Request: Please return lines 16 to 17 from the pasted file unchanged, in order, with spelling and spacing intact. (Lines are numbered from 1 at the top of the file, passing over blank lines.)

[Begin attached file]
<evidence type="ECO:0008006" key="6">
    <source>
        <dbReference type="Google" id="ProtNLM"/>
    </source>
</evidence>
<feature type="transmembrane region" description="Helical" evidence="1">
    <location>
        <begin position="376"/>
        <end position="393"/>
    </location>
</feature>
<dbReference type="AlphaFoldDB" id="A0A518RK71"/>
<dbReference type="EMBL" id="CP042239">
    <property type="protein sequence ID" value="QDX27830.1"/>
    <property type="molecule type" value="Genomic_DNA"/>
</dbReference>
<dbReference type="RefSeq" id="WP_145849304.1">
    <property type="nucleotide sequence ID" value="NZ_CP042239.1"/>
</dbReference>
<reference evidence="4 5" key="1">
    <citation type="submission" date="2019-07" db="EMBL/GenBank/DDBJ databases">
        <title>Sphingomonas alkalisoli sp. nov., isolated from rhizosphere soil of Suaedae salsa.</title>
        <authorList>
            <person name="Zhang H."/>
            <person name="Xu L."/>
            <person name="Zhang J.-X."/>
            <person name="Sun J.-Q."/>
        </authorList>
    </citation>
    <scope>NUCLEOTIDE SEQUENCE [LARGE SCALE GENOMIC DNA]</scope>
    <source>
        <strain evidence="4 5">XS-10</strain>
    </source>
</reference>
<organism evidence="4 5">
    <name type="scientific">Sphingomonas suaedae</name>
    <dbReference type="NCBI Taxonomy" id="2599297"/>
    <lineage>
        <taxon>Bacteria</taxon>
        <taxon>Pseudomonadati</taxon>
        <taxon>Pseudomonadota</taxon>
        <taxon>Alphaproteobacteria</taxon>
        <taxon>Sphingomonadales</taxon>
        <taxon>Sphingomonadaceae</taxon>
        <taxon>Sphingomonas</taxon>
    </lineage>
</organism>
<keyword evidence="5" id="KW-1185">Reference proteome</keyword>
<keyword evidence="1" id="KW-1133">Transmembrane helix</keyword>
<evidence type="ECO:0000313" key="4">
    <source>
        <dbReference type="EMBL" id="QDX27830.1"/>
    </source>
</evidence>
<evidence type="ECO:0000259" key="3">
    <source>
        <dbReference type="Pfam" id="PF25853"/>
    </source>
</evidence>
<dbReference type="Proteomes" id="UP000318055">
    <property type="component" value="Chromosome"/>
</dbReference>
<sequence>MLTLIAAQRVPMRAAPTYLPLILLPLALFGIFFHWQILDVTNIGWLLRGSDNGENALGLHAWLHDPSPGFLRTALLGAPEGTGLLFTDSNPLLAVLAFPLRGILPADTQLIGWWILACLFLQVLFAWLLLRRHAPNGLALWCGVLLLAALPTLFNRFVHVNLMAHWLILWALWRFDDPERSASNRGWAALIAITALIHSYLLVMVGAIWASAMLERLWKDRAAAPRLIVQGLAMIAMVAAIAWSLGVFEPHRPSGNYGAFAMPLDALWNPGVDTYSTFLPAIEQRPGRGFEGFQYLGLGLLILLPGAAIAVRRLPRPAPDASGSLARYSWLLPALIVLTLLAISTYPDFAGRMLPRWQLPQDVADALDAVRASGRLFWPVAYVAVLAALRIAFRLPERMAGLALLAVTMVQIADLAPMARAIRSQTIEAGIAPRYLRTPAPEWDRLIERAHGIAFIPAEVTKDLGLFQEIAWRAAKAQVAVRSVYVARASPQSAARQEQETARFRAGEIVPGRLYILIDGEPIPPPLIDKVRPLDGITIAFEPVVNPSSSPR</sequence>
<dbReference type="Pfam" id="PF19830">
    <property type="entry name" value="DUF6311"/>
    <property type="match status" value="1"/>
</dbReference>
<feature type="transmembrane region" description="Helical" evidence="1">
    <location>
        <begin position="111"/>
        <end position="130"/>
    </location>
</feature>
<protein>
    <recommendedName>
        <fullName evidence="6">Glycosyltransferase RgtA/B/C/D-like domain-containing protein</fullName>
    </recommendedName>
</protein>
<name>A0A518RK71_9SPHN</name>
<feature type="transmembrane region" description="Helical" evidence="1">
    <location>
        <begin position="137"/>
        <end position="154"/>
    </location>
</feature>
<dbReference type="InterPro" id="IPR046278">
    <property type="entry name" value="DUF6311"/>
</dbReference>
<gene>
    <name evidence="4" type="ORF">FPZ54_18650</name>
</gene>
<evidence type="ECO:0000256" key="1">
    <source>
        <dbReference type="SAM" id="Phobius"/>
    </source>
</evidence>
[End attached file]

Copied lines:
</dbReference>
<dbReference type="RefSeq" id="WP_145849304.1">